alexa Chemosensory cues from the lacrimal and preputial glands stimulate production of IP3 in the vomeronasal organ and aggression in male mice.
Biochemistry

Biochemistry

Biochemistry & Physiology: Open Access

Author(s): Thompson RN, Napier A, Wekesa KS

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Abstract The social and reproductive behaviors of most mammals are modulated by chemosensory cues. The perception of some of these cues is mediated by the vomeronasal organ, which is a cartilage-encased elongated organ associated with the vomer bone in the rostral nasal cavity. Several studies have shown that chemosensory cues are present in urine, seminal fluid or vaginal secretions but only a few studies have focused on exocrine glands as a source of chemosensory cues. Here we show that chemosensory cues present in two exocrine glands, i.e., the preputial gland located at the caudal region and the lacrimal gland located at the rostral region, are capable of stimulating aggression in male mice. We further show that these extracts can stimulate the production of inositol-(1,4,5)-trisphosphate in the vomeronasal organ.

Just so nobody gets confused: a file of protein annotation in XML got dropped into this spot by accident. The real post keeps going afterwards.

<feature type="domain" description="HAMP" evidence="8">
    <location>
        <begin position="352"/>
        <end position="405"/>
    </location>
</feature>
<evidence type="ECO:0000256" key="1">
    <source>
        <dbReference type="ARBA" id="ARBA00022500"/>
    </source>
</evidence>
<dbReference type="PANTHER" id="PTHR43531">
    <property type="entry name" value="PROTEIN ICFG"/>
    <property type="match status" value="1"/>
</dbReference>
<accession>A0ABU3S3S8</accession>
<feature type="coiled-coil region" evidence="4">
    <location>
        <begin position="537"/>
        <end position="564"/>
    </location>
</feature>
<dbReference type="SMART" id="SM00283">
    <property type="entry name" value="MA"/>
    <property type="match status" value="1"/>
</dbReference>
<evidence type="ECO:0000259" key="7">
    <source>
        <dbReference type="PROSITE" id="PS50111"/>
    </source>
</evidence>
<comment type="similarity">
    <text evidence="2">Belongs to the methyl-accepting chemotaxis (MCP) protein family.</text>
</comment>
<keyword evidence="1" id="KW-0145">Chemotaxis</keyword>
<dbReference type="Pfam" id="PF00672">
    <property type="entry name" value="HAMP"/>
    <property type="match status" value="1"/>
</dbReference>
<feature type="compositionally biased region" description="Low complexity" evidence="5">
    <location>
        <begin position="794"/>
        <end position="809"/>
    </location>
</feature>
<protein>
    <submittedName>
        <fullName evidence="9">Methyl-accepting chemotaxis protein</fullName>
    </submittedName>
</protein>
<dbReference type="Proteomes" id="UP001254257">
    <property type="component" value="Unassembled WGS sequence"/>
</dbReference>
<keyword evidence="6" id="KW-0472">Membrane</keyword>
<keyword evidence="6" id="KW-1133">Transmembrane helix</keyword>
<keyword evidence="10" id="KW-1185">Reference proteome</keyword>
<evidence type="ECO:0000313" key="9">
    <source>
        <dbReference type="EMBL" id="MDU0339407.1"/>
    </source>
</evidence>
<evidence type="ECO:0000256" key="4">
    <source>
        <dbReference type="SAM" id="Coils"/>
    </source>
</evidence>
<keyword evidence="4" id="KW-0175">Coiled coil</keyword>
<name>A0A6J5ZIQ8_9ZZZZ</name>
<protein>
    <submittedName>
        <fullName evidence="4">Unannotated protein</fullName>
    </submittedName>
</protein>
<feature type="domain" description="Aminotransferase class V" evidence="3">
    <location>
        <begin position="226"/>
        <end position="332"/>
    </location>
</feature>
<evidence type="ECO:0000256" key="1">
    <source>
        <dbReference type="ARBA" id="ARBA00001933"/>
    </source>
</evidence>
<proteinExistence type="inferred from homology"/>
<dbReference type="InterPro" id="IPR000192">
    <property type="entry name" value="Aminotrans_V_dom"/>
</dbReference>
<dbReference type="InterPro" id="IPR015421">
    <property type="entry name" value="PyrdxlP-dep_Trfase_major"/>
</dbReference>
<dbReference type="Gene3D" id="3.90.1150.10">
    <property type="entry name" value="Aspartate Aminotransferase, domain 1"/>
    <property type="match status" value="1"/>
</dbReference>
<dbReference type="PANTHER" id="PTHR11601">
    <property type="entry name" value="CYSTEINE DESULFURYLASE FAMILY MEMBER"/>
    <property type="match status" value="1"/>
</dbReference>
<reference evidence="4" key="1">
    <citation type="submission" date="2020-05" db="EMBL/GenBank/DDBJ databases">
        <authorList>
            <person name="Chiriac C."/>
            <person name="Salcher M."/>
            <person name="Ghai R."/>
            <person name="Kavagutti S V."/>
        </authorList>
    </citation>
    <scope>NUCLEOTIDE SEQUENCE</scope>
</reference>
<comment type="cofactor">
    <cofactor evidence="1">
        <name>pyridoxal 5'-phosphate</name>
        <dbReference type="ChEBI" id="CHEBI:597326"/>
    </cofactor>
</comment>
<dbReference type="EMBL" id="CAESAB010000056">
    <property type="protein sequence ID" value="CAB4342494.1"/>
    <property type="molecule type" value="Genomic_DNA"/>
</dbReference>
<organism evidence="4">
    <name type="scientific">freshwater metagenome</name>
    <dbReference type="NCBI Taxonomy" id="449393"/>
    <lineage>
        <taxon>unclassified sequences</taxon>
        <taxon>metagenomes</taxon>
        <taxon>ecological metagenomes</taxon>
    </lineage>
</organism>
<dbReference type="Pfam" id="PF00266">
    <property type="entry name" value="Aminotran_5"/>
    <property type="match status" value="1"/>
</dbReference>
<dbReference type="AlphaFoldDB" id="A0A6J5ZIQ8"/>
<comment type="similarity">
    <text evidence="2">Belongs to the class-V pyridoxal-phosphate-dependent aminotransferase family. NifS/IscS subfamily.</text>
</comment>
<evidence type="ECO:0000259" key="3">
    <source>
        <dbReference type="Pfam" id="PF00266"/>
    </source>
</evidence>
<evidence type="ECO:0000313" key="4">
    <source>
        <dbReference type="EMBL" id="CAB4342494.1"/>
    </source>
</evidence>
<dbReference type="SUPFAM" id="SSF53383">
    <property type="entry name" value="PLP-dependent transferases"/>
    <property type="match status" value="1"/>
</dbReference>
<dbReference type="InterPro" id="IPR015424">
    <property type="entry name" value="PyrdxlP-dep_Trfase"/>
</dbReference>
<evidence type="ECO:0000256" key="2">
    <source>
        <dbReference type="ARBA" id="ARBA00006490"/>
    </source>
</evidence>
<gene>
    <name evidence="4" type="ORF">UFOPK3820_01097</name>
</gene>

This article was published in Physiol Behav and referenced in Biochemistry & Physiology: Open Access

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